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From Hagar Delest <hagar.del...@laposte.net>
Subject Re: <DKIM> In regards to Open Office
Date Sun, 02 Oct 2016 22:27:30 GMT
Top posting.

In fact, I came to OOo in 2006 because I used to use MS Word to compile data and one day a
file got corrupted for an unknown reason. I discovered that there was no way to recover the
file because it was proprietary. I think that at that time the .doc format was not disclosed
yet (but I may be wrong). What is sure is that I could not get my file back. So I searched
the net and found OOo and ODF. And I adopted OOo because of the file format (I had already
tried OOo 1 but did not like it).

If OOo had not gained popularity, I'm not sure MS would have created something similar with
their OOXML. And if the vendor lock-in policy is less an issue now, OOo and ODF may be for
something. What it would be if they hadn't been there?

Just to precise something: I'm not complaining, and I don't say Linux people are the best
or whatever. I just say that file format is an issue. I admit that I think MS do not play
fair (but that's logical, else, they would certainly lose users).
Up to the user to decide what is more important for him.

But if the focus is the application and not the file format, then what? Make a free clone
of MS Office? Just a lost cause then.
That's perhaps the problem today. Not that obvious when OOo was the leading software. But
now that there is LibO, if there is no discussion about what should the ODF become, it will
be a question of what poison to chose (to use Dennis' words).
In this case, there is a point supporting OOXML. But it would slightly become a de facto standard
(what was .doc, ...). But would never be fully implemented in all the applications due to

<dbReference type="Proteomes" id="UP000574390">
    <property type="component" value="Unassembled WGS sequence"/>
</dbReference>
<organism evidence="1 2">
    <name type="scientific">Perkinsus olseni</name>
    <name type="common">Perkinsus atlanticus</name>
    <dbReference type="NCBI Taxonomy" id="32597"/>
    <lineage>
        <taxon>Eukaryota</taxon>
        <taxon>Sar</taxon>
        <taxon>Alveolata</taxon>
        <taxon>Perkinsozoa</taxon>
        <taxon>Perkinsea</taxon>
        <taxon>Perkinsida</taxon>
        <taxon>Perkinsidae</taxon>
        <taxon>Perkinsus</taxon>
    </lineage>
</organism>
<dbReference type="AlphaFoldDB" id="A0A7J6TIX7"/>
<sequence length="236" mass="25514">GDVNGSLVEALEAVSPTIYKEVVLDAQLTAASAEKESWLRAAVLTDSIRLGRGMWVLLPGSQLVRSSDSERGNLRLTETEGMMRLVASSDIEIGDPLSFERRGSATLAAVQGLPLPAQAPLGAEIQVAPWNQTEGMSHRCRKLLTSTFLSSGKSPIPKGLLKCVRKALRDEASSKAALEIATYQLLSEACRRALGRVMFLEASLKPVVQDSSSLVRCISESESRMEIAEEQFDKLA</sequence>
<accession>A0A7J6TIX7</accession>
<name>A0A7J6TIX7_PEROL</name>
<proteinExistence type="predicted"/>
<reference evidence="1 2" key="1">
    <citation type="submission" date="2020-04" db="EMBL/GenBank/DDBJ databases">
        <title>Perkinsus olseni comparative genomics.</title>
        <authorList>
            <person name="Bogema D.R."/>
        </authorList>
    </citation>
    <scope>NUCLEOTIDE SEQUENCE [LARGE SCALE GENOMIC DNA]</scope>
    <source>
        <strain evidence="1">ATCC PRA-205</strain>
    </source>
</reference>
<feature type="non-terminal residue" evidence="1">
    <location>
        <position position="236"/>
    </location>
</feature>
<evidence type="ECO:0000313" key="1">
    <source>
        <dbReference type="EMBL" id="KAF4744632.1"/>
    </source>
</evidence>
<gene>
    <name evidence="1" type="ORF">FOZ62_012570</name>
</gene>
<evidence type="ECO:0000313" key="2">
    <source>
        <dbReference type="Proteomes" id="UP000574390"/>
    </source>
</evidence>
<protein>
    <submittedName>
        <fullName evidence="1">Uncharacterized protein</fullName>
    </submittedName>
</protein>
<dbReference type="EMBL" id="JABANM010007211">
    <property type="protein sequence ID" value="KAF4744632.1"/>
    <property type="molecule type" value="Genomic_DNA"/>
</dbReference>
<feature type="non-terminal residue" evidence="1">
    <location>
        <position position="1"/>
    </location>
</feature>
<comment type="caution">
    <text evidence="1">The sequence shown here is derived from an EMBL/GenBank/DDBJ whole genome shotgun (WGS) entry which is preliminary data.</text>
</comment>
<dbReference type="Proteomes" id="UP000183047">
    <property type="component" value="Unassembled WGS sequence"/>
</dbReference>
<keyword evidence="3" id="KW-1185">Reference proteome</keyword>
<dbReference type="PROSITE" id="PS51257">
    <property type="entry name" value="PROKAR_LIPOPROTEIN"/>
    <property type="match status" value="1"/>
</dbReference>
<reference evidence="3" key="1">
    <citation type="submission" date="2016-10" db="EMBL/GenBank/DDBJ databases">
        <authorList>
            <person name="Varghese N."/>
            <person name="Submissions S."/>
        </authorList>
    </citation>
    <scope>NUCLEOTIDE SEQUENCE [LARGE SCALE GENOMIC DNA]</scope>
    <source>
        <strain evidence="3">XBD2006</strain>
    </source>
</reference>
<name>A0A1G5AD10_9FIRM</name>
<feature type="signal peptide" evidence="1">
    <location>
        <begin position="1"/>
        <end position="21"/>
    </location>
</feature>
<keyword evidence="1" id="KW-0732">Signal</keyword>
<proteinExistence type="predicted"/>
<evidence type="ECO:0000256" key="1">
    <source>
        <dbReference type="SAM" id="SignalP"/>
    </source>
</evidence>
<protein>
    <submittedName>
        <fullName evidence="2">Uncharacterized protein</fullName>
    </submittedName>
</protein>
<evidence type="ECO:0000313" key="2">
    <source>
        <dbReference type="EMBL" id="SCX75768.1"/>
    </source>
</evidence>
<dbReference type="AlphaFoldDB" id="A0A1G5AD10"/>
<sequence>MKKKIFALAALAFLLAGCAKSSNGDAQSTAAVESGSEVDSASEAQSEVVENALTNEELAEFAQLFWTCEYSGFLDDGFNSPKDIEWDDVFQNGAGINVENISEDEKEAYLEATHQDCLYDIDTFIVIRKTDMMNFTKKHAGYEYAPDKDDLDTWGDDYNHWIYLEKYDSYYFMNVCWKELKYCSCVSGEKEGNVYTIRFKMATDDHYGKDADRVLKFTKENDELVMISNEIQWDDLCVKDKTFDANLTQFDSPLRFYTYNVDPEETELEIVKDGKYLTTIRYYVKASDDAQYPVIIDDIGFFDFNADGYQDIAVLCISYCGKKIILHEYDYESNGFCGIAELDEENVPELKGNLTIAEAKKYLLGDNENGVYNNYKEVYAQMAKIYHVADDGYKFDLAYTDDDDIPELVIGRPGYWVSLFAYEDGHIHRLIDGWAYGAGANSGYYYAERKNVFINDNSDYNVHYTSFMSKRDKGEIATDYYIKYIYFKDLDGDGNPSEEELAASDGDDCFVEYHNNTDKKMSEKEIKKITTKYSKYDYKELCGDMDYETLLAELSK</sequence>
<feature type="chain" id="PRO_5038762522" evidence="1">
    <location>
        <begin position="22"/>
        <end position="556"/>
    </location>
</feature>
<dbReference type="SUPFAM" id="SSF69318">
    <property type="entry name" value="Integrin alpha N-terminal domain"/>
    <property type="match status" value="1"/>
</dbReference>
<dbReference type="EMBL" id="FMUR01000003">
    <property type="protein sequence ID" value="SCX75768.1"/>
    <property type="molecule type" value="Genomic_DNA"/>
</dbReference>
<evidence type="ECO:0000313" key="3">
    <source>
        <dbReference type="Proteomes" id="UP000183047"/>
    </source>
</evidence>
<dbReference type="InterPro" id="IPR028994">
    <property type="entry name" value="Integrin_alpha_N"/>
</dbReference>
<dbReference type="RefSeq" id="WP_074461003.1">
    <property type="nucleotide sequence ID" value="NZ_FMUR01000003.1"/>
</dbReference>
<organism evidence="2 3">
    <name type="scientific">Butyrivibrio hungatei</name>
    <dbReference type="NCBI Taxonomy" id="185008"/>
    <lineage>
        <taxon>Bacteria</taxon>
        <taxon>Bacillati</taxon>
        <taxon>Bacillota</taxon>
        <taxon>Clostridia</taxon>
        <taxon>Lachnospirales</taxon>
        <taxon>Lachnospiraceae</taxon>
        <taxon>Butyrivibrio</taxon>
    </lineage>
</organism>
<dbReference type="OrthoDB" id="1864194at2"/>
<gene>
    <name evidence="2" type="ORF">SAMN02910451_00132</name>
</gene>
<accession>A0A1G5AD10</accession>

the references to the proprietary functions.

Hagar


Le 02/10/2016 à 23:06, Xen a écrit :
> Hagar Delest schreef op 02-10-2016 21:56:
>> Le 02/10/2016 à 19:29, Xen a écrit :
>>> Jörg was only mentioning that the ODF format was also designed without compatibility
in mind, and that it is an equal situation.
>>
>> I think that ODF was designed to be a fully open standard to give the
>> users back the property of their own data. This was to give users an
>> alternative to the proprietary formats like .doc, .xls, ...
>> The problem was that legacy file formats (.doc, .xls, ...) could not
>> allow intercompatibility between software. Hence the need of an open
>> standard.
>
> Well Jörg stated this:
>
> ODF 1.0 corresponded to 99% of the original OpenOffice-XML Formal (sxw, sxc, etc.)
> written only for OOo.
>
> So maybe I should have been more specific. The reality is that ODF was not designed;
it already existed and apparently, was only slightly adjusted and then turned into an "open
standard".
>
> But please, I want you to also look at the reality and not just the shoulds and wants.
>
> No one outside of the open source community really uses ODF. Probably, some new application
will see reasons to create its own format if only to provide extra features or whatever that